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Response to MrNJ (Reply #35)

Thu Jan 5, 2012, 08:02 PM

40. Other things that can't be repossessed.

Take a trip to Las Vegas, spend Thousands in a casino, that can't be repossessed.

Run up thousands of dollars of debt at $walmart on clothes and supplies for your home. Can't be repossessed.

Eat dinner at TGI Friday's every night for a year. $14/meal x 365 meals = $5110.

But all of these debts are eligible for bankruptcy protection.

Why should student loans be exempt from bankruptcy protection ?

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Response to limpyhobbler (Reply #40)

Thu Jan 5, 2012, 08:20 PM

43. Oh stop bringing facts to the argument. The guy wants to punish these lazy youngsters

and you bring to light all those other things that can be discharged in a bankruptcy. How could he possibly hold on to his contempt for all these thoughtless, careless young people who should have know what they were getting into when they signed on the dotted line. Now he'll have to argue against bankruptcy completely and throw compassion and understanding out the window entirely just to be consistent. Ba-humbug to you!









(just to be clear)

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Response to limpyhobbler (Original post)

Wed Jan 4, 2012, 11:03 PM

12. Yes! Followed by our national education system...

K-infinity should be 'nationalized'/socialized/whatever you want to call it.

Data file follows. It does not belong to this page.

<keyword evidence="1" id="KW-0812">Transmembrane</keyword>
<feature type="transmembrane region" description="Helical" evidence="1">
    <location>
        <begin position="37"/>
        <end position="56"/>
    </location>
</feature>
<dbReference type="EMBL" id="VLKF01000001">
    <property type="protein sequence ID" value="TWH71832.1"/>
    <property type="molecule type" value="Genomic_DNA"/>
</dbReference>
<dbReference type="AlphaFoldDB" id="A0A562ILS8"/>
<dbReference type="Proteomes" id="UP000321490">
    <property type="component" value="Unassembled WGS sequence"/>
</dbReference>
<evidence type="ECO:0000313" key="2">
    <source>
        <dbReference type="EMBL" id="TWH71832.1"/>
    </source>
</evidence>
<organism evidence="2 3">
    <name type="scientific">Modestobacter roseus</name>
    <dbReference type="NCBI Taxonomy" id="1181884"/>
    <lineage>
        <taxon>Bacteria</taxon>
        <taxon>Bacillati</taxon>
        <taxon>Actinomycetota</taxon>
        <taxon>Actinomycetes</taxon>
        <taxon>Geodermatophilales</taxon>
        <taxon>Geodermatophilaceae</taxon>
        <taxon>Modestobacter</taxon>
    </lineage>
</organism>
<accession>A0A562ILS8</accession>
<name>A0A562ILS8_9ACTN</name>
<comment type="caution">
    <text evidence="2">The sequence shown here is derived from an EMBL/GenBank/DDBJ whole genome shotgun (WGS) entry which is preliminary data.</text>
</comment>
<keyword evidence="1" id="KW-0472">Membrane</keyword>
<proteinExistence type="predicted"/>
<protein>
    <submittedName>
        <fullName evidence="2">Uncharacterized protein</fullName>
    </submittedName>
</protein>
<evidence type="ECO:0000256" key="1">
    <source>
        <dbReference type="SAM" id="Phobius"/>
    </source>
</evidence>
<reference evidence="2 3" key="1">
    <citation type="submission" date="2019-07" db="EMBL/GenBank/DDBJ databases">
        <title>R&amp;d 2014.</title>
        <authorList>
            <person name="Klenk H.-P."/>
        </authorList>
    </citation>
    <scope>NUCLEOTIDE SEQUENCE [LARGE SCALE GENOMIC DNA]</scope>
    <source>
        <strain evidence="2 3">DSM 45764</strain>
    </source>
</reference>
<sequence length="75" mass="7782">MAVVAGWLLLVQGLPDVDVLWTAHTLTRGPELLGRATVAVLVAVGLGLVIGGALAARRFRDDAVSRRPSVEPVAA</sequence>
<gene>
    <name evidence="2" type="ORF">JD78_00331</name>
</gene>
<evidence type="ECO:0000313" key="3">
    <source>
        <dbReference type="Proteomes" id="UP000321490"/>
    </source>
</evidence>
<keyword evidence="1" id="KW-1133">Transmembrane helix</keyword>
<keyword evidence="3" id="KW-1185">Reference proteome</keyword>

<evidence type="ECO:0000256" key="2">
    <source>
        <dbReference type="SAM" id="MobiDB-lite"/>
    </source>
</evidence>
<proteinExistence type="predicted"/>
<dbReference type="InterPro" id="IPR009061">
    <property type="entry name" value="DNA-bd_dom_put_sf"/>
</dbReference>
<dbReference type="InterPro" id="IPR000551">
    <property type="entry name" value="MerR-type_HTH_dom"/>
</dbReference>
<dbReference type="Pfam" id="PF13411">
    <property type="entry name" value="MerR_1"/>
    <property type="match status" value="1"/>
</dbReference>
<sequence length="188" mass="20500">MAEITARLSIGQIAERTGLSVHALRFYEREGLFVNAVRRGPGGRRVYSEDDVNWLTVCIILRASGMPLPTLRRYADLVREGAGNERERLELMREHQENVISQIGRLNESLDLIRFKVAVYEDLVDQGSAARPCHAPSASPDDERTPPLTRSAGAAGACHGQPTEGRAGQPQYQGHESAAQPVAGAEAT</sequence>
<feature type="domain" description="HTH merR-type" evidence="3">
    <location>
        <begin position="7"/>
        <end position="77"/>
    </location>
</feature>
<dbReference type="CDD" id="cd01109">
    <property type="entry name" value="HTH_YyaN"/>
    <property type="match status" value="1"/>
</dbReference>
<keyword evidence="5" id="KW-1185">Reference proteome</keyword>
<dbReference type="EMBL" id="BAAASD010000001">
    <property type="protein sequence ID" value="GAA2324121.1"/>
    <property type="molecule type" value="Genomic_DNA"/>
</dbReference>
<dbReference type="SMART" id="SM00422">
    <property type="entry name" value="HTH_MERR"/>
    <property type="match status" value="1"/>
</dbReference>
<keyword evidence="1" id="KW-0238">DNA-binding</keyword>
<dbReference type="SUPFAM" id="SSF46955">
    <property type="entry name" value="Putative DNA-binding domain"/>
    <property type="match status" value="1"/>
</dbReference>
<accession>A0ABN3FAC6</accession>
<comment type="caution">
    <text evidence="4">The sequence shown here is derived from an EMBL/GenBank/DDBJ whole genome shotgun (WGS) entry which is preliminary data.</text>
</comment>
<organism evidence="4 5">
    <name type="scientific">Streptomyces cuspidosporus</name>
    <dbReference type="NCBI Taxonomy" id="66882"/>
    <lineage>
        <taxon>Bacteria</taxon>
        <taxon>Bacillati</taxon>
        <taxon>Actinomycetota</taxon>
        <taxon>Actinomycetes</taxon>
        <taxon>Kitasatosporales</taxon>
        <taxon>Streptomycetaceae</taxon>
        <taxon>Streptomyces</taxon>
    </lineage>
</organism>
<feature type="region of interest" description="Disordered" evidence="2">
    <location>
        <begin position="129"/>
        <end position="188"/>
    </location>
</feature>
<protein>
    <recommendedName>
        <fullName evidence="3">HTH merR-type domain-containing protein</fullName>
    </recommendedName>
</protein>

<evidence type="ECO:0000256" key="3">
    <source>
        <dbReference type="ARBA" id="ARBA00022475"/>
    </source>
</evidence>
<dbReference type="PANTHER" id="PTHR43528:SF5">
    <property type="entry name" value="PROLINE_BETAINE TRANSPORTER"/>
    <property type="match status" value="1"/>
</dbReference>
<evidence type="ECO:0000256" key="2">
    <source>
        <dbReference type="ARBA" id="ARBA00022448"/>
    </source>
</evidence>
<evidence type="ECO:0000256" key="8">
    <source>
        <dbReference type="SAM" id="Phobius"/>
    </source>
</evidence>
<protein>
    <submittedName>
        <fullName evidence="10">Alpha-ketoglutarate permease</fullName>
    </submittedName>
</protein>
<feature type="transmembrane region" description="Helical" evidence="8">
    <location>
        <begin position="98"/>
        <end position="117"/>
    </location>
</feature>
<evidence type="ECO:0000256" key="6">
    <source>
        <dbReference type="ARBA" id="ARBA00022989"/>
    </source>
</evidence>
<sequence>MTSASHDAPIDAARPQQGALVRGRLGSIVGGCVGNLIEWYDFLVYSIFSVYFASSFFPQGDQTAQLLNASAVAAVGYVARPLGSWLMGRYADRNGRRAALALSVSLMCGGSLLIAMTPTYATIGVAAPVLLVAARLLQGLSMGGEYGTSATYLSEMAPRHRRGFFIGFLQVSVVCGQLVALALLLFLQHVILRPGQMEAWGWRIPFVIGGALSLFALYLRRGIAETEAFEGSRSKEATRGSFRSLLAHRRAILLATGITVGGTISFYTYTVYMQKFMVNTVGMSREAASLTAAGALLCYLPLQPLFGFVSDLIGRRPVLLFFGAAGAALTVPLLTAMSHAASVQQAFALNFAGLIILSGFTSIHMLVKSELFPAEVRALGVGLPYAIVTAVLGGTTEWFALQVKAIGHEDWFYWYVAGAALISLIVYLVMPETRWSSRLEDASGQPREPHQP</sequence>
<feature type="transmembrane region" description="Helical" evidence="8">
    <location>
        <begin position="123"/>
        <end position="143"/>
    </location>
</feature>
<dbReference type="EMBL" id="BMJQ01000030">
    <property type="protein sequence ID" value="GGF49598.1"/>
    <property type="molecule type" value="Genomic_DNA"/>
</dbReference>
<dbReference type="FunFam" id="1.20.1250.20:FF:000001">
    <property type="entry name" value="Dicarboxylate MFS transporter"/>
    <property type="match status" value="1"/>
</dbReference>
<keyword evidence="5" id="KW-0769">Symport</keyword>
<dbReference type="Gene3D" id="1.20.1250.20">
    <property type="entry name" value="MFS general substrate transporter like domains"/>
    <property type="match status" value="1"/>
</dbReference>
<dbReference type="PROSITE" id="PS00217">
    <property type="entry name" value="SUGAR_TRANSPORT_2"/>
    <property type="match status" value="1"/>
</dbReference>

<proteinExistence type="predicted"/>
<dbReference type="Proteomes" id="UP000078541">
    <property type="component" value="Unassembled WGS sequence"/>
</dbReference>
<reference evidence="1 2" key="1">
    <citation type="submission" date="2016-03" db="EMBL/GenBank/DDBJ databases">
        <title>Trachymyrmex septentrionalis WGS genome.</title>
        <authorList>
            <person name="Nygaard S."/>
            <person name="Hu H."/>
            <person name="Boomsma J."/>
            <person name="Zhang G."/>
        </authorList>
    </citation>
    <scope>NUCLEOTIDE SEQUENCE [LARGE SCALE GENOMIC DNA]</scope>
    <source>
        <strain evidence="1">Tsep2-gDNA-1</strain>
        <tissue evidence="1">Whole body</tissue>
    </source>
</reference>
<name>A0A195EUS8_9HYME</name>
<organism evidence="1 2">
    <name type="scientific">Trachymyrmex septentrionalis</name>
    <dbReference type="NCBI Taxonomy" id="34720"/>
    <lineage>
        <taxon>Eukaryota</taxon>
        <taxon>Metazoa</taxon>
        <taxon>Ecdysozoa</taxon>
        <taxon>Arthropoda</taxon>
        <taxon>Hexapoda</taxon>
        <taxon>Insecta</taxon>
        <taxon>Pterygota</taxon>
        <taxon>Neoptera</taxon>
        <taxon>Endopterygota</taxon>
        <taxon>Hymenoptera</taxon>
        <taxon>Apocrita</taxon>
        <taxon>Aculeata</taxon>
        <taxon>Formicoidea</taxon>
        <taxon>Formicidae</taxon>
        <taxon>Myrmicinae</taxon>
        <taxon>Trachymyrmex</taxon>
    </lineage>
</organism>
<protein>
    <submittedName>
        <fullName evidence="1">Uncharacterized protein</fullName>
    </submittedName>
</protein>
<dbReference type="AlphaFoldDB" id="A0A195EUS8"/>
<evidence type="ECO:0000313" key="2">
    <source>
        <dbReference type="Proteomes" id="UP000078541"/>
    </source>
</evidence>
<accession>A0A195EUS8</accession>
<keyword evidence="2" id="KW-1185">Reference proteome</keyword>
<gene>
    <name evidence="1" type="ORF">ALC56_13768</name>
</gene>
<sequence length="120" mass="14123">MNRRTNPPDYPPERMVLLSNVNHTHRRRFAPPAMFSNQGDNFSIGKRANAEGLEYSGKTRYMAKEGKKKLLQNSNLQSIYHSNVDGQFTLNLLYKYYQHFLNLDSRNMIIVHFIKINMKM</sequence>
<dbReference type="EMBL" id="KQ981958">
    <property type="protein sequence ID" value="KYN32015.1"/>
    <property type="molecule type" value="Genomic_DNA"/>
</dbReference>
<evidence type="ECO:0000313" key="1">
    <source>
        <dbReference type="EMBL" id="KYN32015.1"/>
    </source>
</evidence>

It's insane that we are charged high dollar to learn.

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Response to Cerridwen (Reply #12)

Wed Jan 4, 2012, 11:11 PM

15. Why do people pay the high prices?

Around here you can go to perfectly good state colleges for $ 8,000 - $ 10,000 a year or you can go to colleges for $ 50,000 a year.

Seems simple to me, but people pay the 50k.

I don't get it.

My job needs a college degree but no one cares which college. They want to see the licenses and certifications that the job requires.

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Response to Yupster (Reply #15)

Wed Jan 4, 2012, 11:25 PM

16. it cost's that much sometimes

you said it: $10,000 x 4 years = $40000.
That's a heck of a lot of a loan to start someone off with. Especially if they don't end up making the type of money they expected.

If somebody blows $40,000 in 4 years on hookers, booze, cocaine, gambling, stock market investments, a fancy car, fancy clothes, eating in restaurants....they can declare bankruptcy.

But someone makes an honest effort to improve their life, do what they think they need to do to be middle class and/or get a degree they want or whatever. And it just doesn't pan out. That person gets saddled sometimes with a lifetime of debt that they can never pay off, and never get out off. And it keeps 'em from doing other things like getting a car, a mortgage, getting married, having kids.
sometimes.

Sometimes people make financial errors and they get bankruptcy. Why single this one kind of loan out and treat it more harshly. There is no evidence that it was ever being abused.

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Response to limpyhobbler (Reply #16)

Thu Jan 5, 2012, 10:45 PM

53. there was abuse in the 70's